‘Letting someone read the diary of your life’

BARRINGTON — At age 17, Natalie Acciani picked up a guitar and learned how to play, and shortly after, bared her soul here, bringing her personal stories to the Barrington Coffee House.

“I just wanna cringe,” Acciani, now 21, said, recalling her first performance. “Singing live is like letting someone read the diary of your life.”

As she kept playing at coffeehouses and open mic nights in Pennsylvania and New Jersey, she grew more confident on stage, and her emotional vocals and heartfelt lyrics to her own original compositions, attracted more attention.

In 2010, she recorded her debut album, “A Dangerous Thing,” and most recently completed an EP, “I Can Dream.”

Born and raised in Cherry Hill, Acciani and her family went to Mass at St. Peter Celestine Church.

At 13, Acciani began developing her now-four-octave vocal range, training with world-renowned opera singer Badiene Magaziner. As well, she has been trained in opera, jazz, broadway, pop and country.

Time was also spent in Nashville, where Acciani got the opportunity to work with established songwriters in perfecting her craft. She labels her type of music pop-country, with her life experiences bursting through such songs as “I Need the Rain” and “I Can Dream.”

Acciani describes her songwriting process as recognizing those moments when “something (personal) happens, and emotions come out. I can’t talk about things that are personal, but I can write them out. I sit with my guitar, and it all makes sense.”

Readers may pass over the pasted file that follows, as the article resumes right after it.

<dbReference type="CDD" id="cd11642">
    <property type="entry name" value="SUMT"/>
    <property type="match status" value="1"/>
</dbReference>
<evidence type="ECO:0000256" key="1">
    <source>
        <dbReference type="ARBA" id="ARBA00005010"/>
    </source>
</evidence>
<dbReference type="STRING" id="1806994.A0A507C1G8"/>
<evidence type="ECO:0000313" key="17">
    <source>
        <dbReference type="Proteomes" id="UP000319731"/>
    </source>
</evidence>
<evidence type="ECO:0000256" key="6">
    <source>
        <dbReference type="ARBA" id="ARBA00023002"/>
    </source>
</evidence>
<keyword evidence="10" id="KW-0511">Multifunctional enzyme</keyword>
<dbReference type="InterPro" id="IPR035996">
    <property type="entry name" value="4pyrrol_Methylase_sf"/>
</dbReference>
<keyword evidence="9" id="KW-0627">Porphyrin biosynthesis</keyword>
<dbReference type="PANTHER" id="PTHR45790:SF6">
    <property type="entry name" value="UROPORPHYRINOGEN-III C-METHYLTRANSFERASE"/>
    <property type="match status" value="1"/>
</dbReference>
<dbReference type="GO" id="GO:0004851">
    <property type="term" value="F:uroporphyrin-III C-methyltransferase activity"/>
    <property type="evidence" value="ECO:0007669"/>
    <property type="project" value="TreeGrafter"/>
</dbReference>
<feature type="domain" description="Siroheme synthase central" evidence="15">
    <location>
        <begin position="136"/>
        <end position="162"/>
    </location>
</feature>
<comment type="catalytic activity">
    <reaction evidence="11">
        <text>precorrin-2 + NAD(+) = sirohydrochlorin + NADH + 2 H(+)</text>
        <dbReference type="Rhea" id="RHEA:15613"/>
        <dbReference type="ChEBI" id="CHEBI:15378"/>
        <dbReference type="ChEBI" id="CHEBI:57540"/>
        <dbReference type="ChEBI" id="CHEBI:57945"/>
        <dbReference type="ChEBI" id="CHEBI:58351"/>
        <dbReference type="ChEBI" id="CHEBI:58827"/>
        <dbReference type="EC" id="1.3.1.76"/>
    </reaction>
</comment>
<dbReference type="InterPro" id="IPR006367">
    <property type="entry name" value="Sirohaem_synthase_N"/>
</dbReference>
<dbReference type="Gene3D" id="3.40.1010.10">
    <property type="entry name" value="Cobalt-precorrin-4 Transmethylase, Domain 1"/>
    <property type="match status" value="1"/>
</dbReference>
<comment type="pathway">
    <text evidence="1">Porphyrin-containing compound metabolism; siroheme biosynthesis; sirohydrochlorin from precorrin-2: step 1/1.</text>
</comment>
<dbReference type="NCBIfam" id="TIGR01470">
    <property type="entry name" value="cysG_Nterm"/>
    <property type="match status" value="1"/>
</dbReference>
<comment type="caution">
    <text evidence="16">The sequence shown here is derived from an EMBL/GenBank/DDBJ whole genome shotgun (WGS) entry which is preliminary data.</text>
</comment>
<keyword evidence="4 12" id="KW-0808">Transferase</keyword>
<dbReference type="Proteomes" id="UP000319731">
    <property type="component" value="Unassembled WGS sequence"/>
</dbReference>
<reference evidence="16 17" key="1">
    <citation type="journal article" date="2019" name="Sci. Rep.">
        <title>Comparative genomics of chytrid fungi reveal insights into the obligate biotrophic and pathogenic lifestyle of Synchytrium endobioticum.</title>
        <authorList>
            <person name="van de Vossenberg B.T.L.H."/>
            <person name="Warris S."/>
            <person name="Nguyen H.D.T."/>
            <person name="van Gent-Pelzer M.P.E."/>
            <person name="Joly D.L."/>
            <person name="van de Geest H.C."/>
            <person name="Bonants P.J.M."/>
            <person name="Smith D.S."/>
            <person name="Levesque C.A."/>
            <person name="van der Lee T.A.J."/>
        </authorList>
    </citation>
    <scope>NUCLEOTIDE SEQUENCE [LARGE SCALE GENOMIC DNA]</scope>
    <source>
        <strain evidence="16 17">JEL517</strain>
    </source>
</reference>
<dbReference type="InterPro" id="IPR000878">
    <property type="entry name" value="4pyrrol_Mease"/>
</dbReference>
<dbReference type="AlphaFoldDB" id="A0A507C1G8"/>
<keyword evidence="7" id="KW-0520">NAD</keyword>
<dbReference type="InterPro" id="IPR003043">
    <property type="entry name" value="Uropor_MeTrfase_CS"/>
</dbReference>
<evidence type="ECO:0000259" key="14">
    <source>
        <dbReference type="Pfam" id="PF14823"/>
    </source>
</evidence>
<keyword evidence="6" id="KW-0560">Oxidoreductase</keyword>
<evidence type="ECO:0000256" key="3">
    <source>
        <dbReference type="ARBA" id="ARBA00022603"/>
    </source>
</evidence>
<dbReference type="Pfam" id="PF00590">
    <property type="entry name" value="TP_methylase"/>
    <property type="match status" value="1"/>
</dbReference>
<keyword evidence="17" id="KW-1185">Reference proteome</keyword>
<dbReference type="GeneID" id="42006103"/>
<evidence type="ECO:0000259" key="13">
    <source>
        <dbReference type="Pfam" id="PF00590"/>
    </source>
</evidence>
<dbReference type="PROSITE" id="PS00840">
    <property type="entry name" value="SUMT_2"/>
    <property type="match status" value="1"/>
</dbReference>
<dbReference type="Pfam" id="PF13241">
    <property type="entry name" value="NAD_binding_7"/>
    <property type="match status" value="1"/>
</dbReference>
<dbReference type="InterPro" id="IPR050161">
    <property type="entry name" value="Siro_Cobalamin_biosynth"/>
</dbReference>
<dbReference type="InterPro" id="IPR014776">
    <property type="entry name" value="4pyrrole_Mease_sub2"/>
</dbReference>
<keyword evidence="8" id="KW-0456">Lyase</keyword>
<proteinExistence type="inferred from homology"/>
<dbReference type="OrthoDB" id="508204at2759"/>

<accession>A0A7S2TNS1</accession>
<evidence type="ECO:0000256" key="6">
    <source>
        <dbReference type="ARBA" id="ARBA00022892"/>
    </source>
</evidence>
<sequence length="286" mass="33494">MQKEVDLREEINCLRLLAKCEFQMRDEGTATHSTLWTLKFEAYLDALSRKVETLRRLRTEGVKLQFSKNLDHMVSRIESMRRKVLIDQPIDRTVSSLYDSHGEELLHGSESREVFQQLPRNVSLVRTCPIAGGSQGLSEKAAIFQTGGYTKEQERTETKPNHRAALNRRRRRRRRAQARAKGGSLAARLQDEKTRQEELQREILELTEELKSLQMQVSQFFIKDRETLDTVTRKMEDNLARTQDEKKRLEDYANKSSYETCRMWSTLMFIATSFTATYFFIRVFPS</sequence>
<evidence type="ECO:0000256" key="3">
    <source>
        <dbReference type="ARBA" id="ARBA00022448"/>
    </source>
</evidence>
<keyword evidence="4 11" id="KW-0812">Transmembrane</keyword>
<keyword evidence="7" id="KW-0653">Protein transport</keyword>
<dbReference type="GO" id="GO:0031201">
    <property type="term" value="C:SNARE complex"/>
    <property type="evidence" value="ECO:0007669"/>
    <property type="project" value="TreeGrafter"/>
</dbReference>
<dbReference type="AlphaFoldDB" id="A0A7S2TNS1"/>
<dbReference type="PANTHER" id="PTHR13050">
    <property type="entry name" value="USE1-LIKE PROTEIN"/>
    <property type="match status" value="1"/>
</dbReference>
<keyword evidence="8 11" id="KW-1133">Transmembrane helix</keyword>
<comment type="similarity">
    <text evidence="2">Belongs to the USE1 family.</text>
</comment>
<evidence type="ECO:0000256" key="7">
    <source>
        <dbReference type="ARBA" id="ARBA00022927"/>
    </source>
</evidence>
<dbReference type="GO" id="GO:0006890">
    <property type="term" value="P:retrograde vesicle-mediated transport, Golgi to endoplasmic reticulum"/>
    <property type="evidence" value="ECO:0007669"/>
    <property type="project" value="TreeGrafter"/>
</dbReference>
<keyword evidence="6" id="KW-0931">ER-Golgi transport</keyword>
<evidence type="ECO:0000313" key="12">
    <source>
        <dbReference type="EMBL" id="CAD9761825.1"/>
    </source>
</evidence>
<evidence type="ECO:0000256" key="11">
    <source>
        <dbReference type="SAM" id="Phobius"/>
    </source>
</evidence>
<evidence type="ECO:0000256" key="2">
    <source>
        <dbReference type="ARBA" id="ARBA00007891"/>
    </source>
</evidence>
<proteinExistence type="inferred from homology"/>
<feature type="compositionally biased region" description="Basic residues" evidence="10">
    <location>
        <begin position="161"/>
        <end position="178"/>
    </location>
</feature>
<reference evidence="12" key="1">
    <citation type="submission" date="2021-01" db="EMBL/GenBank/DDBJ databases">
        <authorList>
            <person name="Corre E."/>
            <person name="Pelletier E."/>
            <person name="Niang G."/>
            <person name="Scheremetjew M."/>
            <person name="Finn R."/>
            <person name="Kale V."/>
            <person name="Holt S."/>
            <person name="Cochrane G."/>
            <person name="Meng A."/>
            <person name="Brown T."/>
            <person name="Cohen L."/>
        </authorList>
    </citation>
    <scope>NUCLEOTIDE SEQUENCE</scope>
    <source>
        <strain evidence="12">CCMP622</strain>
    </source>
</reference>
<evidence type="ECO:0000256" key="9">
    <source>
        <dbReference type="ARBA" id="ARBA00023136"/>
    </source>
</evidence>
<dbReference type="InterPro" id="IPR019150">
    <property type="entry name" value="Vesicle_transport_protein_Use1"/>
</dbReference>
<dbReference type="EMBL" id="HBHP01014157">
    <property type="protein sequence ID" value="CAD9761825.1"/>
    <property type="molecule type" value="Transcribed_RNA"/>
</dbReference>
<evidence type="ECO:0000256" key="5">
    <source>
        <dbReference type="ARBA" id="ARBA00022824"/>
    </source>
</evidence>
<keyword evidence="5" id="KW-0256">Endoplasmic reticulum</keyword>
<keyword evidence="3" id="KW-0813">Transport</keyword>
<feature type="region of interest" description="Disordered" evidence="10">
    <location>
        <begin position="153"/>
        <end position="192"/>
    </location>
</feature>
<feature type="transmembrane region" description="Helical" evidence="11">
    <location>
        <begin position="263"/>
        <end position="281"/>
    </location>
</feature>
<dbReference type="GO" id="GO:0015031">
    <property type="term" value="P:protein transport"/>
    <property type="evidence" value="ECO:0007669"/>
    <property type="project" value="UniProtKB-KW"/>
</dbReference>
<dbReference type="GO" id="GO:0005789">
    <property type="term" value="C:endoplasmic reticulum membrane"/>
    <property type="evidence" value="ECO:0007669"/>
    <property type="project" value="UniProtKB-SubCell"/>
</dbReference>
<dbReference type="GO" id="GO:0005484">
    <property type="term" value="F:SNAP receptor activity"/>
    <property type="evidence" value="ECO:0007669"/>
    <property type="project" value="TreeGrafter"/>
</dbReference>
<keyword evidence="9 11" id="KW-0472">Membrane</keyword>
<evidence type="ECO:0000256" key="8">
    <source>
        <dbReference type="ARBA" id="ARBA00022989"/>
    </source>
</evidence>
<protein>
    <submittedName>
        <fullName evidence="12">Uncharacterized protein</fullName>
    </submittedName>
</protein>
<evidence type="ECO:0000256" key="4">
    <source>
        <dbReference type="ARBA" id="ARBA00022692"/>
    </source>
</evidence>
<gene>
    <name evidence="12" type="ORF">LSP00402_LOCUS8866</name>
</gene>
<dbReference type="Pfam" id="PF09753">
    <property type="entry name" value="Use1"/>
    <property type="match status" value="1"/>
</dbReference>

Acciani is one of the leaders of the ABLAZE young adult group at St. Rose of Lima Parish in Haddon Heights, and is passionate about passing on the Catholic faith, especially to her peers.

“My faith is the biggest thing in my life,” she says. “As I’ve gotten older, I’ve been on a more spiritual journey. Growing up, I’ve never had anyone to talk with about my faith. Now, (through ABLAZE), it’s incredible to have that sense of community.”

She and another young adult at St. Rose of Lima, Veronica Carolfi, are currently in the beginning stages of establishing a traveling music ministry, “Until You Smile,” which would bring the Catholic faith and music to parishes, helping youth and young adults understand God’s love, and how to bring that love to others.

“There are conflicting messages in pop culture,” Acciani says. The new ministry “will try to teach the Gospel, the truth, to youth and young adults.”

Acciani has recorded two songs with proceeds going to charity. “Jake’s Song” benefits the Jake Wetchler Foundation for Innovative Pediatric Cancer Research, named after a friend of hers who died from leukemia at the age of 20.

“One Day Closer” benefits the Juvenile Diabetes Research Foundation, which is working for a cure for Type 1 Diabetes. Acciani’s friend’s younger sibling has the disease. She has also recorded an educational music video featuring children with diabetes, and their families.

Both songs are on iTunes, and more information on Natalie Acciani and her music, including song clips and upcoming shows, can be found at www.natalieacciani.com.

She is performing Friday, Sept. 21, at Mugshots Coffeehouse at 6 p.m., in Philadelphia, and Saturday has a 1:30 afternoon performance at House of Brews in Turnersville.

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